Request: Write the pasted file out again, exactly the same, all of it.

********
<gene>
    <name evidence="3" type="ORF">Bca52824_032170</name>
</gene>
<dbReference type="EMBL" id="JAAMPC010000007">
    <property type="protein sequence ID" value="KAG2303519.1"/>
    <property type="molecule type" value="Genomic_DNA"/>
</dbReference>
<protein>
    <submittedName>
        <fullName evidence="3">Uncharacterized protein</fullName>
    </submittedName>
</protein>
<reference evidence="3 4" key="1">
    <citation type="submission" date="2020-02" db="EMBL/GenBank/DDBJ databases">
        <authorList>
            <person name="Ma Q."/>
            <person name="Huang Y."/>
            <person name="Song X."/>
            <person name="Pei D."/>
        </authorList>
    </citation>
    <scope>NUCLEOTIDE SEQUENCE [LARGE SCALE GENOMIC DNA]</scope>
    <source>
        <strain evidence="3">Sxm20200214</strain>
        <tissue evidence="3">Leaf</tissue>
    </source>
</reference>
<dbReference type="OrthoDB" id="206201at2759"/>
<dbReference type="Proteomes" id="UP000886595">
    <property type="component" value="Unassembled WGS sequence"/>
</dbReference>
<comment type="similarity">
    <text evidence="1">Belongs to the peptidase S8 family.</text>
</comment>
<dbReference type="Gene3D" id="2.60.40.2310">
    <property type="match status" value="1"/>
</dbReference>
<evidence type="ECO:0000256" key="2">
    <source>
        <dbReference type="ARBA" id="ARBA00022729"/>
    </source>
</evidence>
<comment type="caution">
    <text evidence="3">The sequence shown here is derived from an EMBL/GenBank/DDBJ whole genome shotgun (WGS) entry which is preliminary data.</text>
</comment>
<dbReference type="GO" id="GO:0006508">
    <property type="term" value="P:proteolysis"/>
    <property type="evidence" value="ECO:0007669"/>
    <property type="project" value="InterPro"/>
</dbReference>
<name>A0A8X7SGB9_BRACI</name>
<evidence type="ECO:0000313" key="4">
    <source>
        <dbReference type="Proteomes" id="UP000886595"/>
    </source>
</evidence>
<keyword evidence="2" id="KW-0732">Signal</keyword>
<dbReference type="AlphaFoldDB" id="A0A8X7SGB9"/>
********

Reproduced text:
<gene>
    <name evidence="3" type="ORF">Bca52824_032170</name>
</gene>
<dbReference type="EMBL" id="JAAMPC010000007">
    <property type="protein sequence ID" value="KAG2303519.1"/>
    <property type="molecule type" value="Genomic_DNA"/>
</dbReference>
<protein>
    <submittedName>
        <fullName evidence="3">Uncharacterized protein</fullName>
    </submittedName>
</protein>
<reference evidence="3 4" key="1">
    <citation type="submission" date="2020-02" db="EMBL/GenBank/DDBJ databases">
        <authorList>
            <person name="Ma Q."/>
            <person name="Huang Y."/>
            <person name="Song X."/>
            <person name="Pei D."/>
        </authorList>
    </citation>
    <scope>NUCLEOTIDE SEQUENCE [LARGE SCALE GENOMIC DNA]</scope>
    <source>
        <strain evidence="3">Sxm20200214</strain>
        <tissue evidence="3">Leaf</tissue>
    </source>
</reference>
<dbReference type="OrthoDB" id="206201at2759"/>
<dbReference type="Proteomes" id="UP000886595">
    <property type="component" value="Unassembled WGS sequence"/>
</dbReference>
<comment type="similarity">
    <text evidence="1">Belongs to the peptidase S8 family.</text>
</comment>
<dbReference type="Gene3D" id="2.60.40.2310">
    <property type="match status" value="1"/>
</dbReference>
<evidence type="ECO:0000256" key="2">
    <source>
        <dbReference type="ARBA" id="ARBA00022729"/>
    </source>
</evidence>
<comment type="caution">
    <text evidence="3">The sequence shown here is derived from an EMBL/GenBank/DDBJ whole genome shotgun (WGS) entry which is preliminary data.</text>
</comment>
<dbReference type="GO" id="GO:0006508">
    <property type="term" value="P:proteolysis"/>
    <property type="evidence" value="ECO:0007669"/>
    <property type="project" value="InterPro"/>
</dbReference>
<name>A0A8X7SGB9_BRACI</name>
<evidence type="ECO:0000313" key="4">
    <source>
        <dbReference type="Proteomes" id="UP000886595"/>
    </source>
</evidence>
<keyword evidence="2" id="KW-0732">Signal</keyword>
<dbReference type="AlphaFoldDB" id="A0A8X7SGB9"/>